So sad and confused: Limb abnormality(12 Posts)
I had my 20 week scan today and they spotted that one femur was significantly shorter than the other. I was lucky and saw a consultant this afternoon who confirmed this opinion. He thinks that there is no other abnormalities, and no indication of a chromosomal problem but is referring me for a fetal echo to help reassure me. He offered an amnio but reiterated that he felt there wasn't any chromosomal problems. Does anyone have any experience of anything similar?
I've not had a similar experience but didn't want to read and run.
Am here to hand hold until someone more wise comes along x
Bless you, have you managed to chat to anyone in RL.
Maybe it would be worth chatting with your midwive or there maybe some helplines she could forward you too.
I've not had a similar situation but when I was going through things when I was expecting my midwive was quite helpful x
Not the same, but I've been through a traumatic, worry filled pg.
The consultant sounds very sure that everything else is fine. That is a good thing.
Just try and stay calm and focused. That little person in there is the same little person who was in there a week ago before your scan. And honestly and truly, when you hold your baby, all you will see is perfection and love.
Hand-holding for you.
These things are so up in the air - DS has quite a significant chromosomal abnormality that wasn't spotted till he turned 4, because the actual effects are quite mild.
Are you going to go ahead with the amnio?
I'm sorry you are going through such a worrying time. I had an awful 20 week scan than resulted in a decision to terminate so I know how stressful it all is. That said your baby sounds like they would have a good quality of life and I suppose you need to find out what life would be like for them and if there is any treatment/support. ARC is a great charity with lots of information and support. I would contact them.
Wishing you all well. Xxx
Thanks for the replies. After a heart scan which was completely normal we re-met with consultant. He reassured me he felt confident there was no reason to suspect a chromosomal problem, and that in fact he did not recommend an amnio. He said he felt confident that the problem was isolated to her femur and that she should be considered a healthy baby (obviously - apart from the leg issue). On the basis of this me and my lovely partner (who couldn't be any more supportive thankfully) have decided we can help our lovely little girl have a fabulous life regardless of this seemingly daunting prognosis about her limb. I am finding it hard to come to terms with but am so glad she is kicking away inside me as I type.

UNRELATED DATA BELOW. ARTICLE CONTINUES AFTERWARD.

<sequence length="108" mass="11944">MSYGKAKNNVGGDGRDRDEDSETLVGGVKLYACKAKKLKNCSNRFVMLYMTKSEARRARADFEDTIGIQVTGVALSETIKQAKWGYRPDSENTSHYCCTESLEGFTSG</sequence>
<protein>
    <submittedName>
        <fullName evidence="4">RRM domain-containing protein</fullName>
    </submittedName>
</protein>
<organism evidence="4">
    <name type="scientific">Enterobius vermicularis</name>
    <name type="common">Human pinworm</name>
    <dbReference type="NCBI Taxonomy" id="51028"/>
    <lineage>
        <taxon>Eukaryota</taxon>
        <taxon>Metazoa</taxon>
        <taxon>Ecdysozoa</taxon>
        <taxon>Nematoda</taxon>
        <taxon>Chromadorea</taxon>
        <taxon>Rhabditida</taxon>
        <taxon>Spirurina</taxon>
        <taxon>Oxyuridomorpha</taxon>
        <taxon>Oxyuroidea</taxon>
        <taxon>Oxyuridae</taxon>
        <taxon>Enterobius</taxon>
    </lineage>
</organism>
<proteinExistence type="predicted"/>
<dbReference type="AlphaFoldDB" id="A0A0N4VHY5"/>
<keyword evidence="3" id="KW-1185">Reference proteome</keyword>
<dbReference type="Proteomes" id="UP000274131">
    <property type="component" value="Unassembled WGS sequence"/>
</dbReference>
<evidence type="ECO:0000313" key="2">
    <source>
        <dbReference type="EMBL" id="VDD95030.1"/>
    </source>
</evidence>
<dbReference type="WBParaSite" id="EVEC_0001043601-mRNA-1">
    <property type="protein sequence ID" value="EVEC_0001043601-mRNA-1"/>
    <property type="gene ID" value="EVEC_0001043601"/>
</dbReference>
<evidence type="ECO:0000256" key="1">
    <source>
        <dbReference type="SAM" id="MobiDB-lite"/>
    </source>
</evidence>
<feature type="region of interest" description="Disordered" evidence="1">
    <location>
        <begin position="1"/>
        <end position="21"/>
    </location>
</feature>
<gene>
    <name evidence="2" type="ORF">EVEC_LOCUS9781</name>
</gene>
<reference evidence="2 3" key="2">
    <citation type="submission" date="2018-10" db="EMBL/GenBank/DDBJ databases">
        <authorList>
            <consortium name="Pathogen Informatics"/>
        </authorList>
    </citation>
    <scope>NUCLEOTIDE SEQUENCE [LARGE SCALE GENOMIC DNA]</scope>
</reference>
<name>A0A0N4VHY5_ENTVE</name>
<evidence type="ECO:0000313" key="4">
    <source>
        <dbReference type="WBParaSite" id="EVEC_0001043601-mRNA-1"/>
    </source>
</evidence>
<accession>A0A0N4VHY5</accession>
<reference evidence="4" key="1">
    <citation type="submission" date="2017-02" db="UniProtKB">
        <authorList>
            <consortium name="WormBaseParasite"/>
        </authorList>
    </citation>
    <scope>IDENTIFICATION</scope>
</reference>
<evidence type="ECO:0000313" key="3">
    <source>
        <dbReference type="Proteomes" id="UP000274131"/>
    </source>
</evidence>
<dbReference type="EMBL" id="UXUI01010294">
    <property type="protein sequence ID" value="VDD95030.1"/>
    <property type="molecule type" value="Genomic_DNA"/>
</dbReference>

That is good news indeed OP. You and your partner will be wonderful parents to your new arrival it sounds like although there will still be lots of challenges ahead you will tackle them all together as a family.
Wishing you all the best OP x
I so pleased for you OP!
And from my experience I can honestly say, if I knew how amazingly in love with our LO we would be totally regardless, I would have been a lot less terrified a year ago before we met her!
you're going to be just fine xx
Hi just wanted to say it might be worth contacting the charity STEPS. They support families with children who suffer from lower limb conditions. They could probably put you in touch with someone who has been in a similar situation. Best wishes my son was born with talipes diagnosed at 20 wk scan its a horrible time we thought he may also have MD but fortunately he was lucky not to have it we found out when he arrived.
Hi I have had such an experience, though at birth not at ultrasound. It was 21 years ago and no US was offered. My boy was born and he had 4 fingers on both hands and three toes on both legs. Immediately a full check-up was performed and I was told it is nothing more serious, as the poor little thing had no other deformations, all the core organs were OK. I have later seen many kids with such issues and noone has ever been genetic. Normal intellects, too. It is sad to accept but definitely not the end of the world. My son had some regenerative surgery and is living a normal life (not playing piano obviously, but a computer geek and fast enough with his 8 fingers). While in hospitals, we saw many kids with limb deformities and as it was early 90ties in eastern Europe Tsernobõl was held responsible. Maybe, I would never know, but I was in Lithuania when the Tsernobõl accident happened, only a few hundred km away.... So who knows.
My little man was actually lucky because had we been scanned and had this been discovered on the scan I would have definitely terminated. I would have been far too scared of additional, mainly mental health risks (lot less was known at these times, of course, And I was relatively young and having a disabled child just would not have fitted into my little self-important perfect world). He is now in uni. Perfect first son, helpful and kind to the rest of the family. A child I had because in Soviet union ultrasounds were not offered then, even if they existed already:-))
I hope you will be able to get medical help which would allow your daughter to lead a good life. All the best!
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